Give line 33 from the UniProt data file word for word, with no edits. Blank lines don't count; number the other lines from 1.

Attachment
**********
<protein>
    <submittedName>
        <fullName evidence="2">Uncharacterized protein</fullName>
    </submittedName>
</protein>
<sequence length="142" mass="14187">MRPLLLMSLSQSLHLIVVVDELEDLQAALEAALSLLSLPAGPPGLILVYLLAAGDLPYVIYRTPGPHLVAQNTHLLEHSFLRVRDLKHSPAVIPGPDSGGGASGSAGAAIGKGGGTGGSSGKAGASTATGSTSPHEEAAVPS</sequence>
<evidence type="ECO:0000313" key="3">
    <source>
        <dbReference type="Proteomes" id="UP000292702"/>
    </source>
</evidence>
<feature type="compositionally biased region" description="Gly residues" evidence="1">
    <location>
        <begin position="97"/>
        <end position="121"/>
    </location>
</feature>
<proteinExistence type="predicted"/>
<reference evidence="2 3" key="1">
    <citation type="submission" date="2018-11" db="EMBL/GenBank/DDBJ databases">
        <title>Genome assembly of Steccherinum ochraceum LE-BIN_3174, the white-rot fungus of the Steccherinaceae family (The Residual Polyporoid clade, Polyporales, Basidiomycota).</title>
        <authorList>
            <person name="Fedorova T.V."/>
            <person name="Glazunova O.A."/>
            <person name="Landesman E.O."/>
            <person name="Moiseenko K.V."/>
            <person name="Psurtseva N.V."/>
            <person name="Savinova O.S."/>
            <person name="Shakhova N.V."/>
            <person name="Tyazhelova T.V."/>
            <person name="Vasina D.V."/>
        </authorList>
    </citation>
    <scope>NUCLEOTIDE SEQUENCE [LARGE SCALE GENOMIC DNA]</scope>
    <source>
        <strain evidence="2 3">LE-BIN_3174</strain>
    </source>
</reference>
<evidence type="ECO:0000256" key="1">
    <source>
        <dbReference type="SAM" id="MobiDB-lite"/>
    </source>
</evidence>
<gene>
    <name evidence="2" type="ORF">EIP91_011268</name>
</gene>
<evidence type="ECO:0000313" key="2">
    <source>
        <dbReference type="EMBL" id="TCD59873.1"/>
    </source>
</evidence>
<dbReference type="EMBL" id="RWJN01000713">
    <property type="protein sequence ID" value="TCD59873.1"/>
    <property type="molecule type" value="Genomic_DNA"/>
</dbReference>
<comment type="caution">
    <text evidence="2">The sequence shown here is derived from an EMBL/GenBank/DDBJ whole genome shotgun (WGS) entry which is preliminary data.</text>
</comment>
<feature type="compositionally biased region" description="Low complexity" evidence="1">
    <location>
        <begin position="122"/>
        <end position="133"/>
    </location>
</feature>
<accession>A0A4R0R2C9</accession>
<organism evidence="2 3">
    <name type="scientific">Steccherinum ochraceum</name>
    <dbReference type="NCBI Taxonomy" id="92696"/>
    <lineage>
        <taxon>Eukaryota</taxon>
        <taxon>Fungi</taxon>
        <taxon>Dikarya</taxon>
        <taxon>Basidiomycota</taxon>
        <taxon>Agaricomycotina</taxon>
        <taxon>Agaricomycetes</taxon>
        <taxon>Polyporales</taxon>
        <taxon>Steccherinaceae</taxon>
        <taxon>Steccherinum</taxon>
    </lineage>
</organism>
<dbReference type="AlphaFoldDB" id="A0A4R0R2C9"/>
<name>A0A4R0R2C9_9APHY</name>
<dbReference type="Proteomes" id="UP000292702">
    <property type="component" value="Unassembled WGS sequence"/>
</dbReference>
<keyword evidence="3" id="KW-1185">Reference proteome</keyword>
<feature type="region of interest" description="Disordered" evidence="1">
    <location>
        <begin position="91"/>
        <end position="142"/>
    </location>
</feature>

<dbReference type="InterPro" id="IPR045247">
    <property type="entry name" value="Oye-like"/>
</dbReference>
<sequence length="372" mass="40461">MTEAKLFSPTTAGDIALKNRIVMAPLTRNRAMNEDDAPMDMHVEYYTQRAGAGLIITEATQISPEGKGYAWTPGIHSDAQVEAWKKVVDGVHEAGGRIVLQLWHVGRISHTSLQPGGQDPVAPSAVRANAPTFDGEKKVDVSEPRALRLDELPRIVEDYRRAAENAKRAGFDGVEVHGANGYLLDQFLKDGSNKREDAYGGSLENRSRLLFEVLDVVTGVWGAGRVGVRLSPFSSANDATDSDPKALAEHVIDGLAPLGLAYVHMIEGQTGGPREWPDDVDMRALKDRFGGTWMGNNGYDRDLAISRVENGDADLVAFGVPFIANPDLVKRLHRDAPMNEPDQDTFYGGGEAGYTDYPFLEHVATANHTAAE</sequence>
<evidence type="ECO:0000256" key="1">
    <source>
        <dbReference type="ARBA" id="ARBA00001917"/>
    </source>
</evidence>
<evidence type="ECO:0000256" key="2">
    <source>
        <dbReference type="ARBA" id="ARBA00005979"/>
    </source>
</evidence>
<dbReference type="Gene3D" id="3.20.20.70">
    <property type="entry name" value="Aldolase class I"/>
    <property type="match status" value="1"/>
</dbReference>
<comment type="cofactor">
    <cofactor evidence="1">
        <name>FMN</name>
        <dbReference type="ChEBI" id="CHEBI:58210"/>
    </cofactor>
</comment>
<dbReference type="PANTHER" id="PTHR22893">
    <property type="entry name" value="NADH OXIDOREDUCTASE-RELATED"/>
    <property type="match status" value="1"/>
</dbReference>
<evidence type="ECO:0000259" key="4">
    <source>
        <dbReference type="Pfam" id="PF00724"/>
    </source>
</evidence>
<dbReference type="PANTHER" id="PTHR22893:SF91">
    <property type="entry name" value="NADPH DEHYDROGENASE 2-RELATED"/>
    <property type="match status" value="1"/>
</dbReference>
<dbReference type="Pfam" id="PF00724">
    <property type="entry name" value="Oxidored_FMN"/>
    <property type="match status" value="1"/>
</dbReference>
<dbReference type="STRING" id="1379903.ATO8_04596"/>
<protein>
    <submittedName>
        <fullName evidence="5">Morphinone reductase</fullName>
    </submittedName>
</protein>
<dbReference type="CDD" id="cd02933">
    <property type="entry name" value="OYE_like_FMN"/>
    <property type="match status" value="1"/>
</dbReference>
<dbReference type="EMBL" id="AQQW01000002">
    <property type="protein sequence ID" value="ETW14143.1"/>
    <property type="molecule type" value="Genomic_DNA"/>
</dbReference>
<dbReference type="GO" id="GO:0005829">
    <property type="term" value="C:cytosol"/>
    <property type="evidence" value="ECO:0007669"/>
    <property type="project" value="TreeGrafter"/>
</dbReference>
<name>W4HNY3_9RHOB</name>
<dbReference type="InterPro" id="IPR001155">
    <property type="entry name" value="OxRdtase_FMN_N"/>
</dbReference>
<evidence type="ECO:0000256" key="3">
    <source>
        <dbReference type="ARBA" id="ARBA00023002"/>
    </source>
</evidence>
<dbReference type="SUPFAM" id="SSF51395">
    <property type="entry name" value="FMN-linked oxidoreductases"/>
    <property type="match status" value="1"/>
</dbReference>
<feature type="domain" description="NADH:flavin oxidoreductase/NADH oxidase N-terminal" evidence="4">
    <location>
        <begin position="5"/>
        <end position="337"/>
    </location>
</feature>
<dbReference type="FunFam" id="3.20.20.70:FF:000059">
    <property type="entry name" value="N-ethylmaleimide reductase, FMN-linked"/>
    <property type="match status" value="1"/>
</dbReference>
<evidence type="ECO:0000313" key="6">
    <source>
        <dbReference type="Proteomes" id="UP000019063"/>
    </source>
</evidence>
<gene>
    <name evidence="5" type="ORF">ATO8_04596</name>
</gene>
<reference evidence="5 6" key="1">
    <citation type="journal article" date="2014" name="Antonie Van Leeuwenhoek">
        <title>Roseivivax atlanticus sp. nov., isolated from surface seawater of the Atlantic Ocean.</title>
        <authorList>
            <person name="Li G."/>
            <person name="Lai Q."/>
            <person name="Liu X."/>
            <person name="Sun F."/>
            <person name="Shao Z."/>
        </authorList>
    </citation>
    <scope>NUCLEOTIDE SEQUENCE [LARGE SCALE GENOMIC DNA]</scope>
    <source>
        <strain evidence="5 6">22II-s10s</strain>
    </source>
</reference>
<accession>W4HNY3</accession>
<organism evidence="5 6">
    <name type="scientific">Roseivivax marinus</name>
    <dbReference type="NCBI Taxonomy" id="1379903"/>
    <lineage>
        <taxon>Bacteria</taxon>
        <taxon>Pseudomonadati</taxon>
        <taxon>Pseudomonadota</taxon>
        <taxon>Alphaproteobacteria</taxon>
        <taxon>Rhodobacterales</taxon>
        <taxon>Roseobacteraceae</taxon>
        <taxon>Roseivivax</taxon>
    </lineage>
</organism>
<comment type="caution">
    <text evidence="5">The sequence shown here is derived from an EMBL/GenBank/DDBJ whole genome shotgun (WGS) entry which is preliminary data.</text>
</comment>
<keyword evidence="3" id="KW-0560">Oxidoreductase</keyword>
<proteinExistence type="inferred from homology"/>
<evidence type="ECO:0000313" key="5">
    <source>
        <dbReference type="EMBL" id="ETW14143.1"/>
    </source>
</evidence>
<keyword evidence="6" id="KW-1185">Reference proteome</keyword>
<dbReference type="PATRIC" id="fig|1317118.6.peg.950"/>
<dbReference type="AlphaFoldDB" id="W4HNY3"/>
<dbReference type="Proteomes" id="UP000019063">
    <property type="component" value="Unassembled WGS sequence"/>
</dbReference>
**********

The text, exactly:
    </citation>